Cream of Wheat and oatmeal are two hot cereals that can make for a satisfying breakfast. But which has the advantage when it comes to your dietary goals? Here, we stack up Cream of Wheat versus oatmeal when it comes to weight loss and low-carb eating.
Cream of Wheat vs. Oatmeal Nutrition
Cream of Wheat is the brand name of a wheat farina porridge created in North Dakota in 1893, according to the brand's website.
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To get the smooth texture, the cereal doesn't contain the farina bran or wheat kernel, which makes it a refined grain — in fact, most of the nutrients in Cream of White are fortified or enriched (instead of natural).
One dry packet of the original Cream of Wheat contains:
- 100 calories
- 170 mg sodium
- 21 g carbohydrates
- 1 g fiber
- 3 g protein
- 26% daily value (DV) calcium
- 45% DV iron
- 30% DV vitamin D
- 30% DV thiamin
- 30% DV riboflavin
- 30% DV niacin
- 30% DV vitamin B6
- 30% DV folate
Oatmeal, on the other hand, is a whole grain (assuming you stick to steel-cut oats, the least-processed, best type of oatmeal). Per My Food Data, a quarter-cup serving of steel-cut oats contains:
- 150 calories
- 2.5 g fat
- 27 g carbohydrates
- 4 g fiber
- 5 g protein
- 9% DV iron
- 3% DV potassium
Both can make nutritious cereal options. For instance, the benefits of eating porridge (like Cream of Wheat) include:
- It can help curb hunger and promote satiety
- It may help reduce inflammation
- As part of a balanced diet, it may help prevent chronic disease
Similarly, according to the Harvard T.H. Chan School of Public Health, the benefits of oatmeal include:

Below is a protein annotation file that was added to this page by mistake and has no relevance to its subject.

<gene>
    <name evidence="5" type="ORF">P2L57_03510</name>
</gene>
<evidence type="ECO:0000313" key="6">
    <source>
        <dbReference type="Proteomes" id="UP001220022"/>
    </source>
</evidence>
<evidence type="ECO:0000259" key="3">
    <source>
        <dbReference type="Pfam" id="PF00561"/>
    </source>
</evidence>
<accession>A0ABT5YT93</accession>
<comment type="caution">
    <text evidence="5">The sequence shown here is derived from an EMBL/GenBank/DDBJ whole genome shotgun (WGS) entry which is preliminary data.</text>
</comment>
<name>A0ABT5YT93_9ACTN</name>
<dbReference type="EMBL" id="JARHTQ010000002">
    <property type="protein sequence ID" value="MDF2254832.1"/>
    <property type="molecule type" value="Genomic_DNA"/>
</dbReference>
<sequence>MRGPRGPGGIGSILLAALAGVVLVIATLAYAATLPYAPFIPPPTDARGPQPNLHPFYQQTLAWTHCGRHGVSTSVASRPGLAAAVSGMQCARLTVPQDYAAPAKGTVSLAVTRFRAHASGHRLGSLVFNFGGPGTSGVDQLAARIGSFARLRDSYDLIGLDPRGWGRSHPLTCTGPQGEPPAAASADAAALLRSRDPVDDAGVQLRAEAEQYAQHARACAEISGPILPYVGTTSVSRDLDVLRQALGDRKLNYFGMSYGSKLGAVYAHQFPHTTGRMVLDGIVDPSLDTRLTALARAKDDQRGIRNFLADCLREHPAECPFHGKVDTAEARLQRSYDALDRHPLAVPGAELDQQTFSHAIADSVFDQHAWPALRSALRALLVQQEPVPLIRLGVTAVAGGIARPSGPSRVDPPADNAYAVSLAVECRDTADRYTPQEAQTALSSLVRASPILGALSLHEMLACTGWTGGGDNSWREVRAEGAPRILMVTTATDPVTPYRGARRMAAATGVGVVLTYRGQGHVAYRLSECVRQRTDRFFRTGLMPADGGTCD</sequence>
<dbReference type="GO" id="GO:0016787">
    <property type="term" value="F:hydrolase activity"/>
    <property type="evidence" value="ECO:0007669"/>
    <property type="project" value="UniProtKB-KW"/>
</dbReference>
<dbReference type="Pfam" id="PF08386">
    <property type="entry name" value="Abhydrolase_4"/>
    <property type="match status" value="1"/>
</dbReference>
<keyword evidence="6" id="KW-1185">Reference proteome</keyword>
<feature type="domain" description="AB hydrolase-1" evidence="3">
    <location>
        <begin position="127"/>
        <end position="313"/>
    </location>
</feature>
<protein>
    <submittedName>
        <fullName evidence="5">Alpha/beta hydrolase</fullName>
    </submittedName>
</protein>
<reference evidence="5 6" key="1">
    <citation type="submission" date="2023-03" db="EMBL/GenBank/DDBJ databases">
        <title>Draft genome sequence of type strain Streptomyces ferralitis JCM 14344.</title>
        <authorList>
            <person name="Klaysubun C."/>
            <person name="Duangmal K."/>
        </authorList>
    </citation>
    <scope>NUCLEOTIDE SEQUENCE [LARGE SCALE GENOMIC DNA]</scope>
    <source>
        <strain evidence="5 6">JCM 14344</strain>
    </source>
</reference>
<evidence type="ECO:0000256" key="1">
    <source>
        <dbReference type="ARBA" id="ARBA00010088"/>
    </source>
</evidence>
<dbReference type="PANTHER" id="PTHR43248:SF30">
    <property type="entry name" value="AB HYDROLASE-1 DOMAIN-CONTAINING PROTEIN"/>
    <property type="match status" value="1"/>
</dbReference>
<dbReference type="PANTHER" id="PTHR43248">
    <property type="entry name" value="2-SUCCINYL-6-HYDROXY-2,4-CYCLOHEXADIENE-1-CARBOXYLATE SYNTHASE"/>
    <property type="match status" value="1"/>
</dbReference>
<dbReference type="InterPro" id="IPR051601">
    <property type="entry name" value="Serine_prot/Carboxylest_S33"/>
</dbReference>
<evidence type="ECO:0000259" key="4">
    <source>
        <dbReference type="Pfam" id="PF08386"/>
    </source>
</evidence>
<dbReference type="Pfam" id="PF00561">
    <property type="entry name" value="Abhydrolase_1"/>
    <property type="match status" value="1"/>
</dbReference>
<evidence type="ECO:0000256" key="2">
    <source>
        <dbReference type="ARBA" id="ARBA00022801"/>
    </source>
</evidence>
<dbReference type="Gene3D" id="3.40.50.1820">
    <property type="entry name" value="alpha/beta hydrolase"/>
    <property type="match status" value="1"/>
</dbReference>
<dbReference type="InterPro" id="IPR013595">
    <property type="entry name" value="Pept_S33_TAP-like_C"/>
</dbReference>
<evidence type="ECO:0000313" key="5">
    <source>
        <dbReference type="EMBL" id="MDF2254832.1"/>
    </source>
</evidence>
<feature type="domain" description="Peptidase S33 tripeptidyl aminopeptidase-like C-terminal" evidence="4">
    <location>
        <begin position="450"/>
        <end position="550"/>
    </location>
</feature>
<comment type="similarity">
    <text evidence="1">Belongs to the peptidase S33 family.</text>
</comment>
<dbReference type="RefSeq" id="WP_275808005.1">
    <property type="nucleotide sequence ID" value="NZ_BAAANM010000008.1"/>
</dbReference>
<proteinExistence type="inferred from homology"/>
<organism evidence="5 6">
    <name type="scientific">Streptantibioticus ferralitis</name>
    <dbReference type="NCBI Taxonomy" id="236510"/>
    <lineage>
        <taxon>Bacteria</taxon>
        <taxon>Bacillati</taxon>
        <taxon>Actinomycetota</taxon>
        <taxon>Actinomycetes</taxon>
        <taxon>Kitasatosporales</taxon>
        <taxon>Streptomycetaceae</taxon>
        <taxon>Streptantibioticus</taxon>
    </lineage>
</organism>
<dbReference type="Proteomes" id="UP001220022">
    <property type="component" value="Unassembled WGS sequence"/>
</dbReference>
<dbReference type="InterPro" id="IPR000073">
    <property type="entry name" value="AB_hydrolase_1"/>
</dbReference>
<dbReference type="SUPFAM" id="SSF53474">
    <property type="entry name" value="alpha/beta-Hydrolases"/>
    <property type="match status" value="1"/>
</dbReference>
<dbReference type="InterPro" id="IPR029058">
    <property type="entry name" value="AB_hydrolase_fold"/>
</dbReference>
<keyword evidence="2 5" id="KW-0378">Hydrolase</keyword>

- It can help curb hunger and promote satiety
- It promotes good digestion
- It may support weight loss
Oatmeal to Buy
- Happy Belly Steel Cut Oats ($3.47, Amazon.com)
- Quaker Quick 1-Minute Oatmeal ($7.79, Amazon.com)
- 365 Everyday Value Organic Steel Cut Oats ($4.19, Amazon.com)
Cream of Wheat vs. Oatmeal for Weight Loss
Both cereals make solid breakfast options. But when it comes to weight loss specifically, is Cream of Wheat or oatmeal better for you?
In the debate of oatmeal versus Cream of Wheat, oatmeal appears to be the winner. That's because the cereal contains more fiber, according to the Harvard T.H. Chan School of Public Health.
Indeed, a September 2016 study of 298 adults with overweight in Nutrients found that those who ate 100 grams of oats a day and followed a nutritious diet lost significantly more weight than those who followed the nutritious diet without eating oats.
The Nutrients researchers credited the beta-glucan soluble fiber in whole oats as the reason for the weight loss. Beta-glucan, per the study, slows the digestion of starch, which prevents glycemic levels from spiking and increases feelings of fullness.
Eating cooked whole oats also has other health benefits that may appeal to people who want to lose weight. According to the Harvard T.H. Chan School of Public Health and the Mayo Clinic, these perks include:
- It may help lower cholesterol
- It may help lower blood glucose levels
- It may prevent blood sugar spikes
- It may lower your risk for developing type 2 diabetes
- Antioxidant activity may help reduce chronic inflammation associated with heart disease and diabetes
Cream of Wheat doesn't have the fiber content of oatmeal, which is why oatmeal comes out ahead in the weight-loss discussion. In fact, per the Mayo Clinic, increasing fiber intake in the diet should play a central role in weight-loss efforts.